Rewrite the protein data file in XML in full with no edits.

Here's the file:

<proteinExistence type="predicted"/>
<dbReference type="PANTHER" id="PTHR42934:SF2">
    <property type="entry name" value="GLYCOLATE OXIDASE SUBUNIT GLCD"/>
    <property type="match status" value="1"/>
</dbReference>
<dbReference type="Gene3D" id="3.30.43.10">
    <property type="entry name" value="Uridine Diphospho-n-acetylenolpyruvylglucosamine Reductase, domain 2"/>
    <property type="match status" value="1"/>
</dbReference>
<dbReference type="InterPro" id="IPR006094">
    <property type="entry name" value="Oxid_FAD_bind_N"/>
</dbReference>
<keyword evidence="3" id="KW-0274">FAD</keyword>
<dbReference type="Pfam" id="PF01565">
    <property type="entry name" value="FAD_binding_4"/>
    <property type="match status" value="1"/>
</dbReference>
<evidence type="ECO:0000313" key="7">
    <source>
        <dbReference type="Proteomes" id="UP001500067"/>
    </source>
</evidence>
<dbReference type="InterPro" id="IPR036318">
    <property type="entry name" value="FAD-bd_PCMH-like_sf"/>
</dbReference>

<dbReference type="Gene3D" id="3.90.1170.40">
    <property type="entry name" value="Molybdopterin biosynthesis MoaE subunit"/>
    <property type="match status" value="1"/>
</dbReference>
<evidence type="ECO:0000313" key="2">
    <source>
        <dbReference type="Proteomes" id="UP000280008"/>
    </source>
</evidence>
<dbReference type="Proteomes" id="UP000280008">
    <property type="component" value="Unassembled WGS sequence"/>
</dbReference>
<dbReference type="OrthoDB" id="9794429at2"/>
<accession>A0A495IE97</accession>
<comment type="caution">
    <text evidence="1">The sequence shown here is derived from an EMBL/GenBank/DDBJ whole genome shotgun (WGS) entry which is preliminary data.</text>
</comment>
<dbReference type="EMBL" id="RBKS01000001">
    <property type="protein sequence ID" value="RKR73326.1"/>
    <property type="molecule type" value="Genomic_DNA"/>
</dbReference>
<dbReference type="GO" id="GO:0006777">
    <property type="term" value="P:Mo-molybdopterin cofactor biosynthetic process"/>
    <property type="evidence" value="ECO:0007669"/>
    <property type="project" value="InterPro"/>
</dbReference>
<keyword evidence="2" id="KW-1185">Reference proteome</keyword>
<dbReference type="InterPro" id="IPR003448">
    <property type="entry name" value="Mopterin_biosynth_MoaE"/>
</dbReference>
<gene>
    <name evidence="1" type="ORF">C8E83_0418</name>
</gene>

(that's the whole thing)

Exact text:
<proteinExistence type="predicted"/>
<dbReference type="PANTHER" id="PTHR42934:SF2">
    <property type="entry name" value="GLYCOLATE OXIDASE SUBUNIT GLCD"/>
    <property type="match status" value="1"/>
</dbReference>
<dbReference type="Gene3D" id="3.30.43.10">
    <property type="entry name" value="Uridine Diphospho-n-acetylenolpyruvylglucosamine Reductase, domain 2"/>
    <property type="match status" value="1"/>
</dbReference>
<dbReference type="InterPro" id="IPR006094">
    <property type="entry name" value="Oxid_FAD_bind_N"/>
</dbReference>
<keyword evidence="3" id="KW-0274">FAD</keyword>
<dbReference type="Pfam" id="PF01565">
    <property type="entry name" value="FAD_binding_4"/>
    <property type="match status" value="1"/>
</dbReference>
<evidence type="ECO:0000313" key="7">
    <source>
        <dbReference type="Proteomes" id="UP001500067"/>
    </source>
</evidence>
<dbReference type="InterPro" id="IPR036318">
    <property type="entry name" value="FAD-bd_PCMH-like_sf"/>
</dbReference>

<dbReference type="Gene3D" id="3.90.1170.40">
    <property type="entry name" value="Molybdopterin biosynthesis MoaE subunit"/>
    <property type="match status" value="1"/>
</dbReference>
<evidence type="ECO:0000313" key="2">
    <source>
        <dbReference type="Proteomes" id="UP000280008"/>
    </source>
</evidence>
<dbReference type="Proteomes" id="UP000280008">
    <property type="component" value="Unassembled WGS sequence"/>
</dbReference>
<dbReference type="OrthoDB" id="9794429at2"/>
<accession>A0A495IE97</accession>
<comment type="caution">
    <text evidence="1">The sequence shown here is derived from an EMBL/GenBank/DDBJ whole genome shotgun (WGS) entry which is preliminary data.</text>
</comment>
<dbReference type="EMBL" id="RBKS01000001">
    <property type="protein sequence ID" value="RKR73326.1"/>
    <property type="molecule type" value="Genomic_DNA"/>
</dbReference>
<dbReference type="GO" id="GO:0006777">
    <property type="term" value="P:Mo-molybdopterin cofactor biosynthetic process"/>
    <property type="evidence" value="ECO:0007669"/>
    <property type="project" value="InterPro"/>
</dbReference>
<keyword evidence="2" id="KW-1185">Reference proteome</keyword>
<dbReference type="InterPro" id="IPR003448">
    <property type="entry name" value="Mopterin_biosynth_MoaE"/>
</dbReference>
<gene>
    <name evidence="1" type="ORF">C8E83_0418</name>
</gene>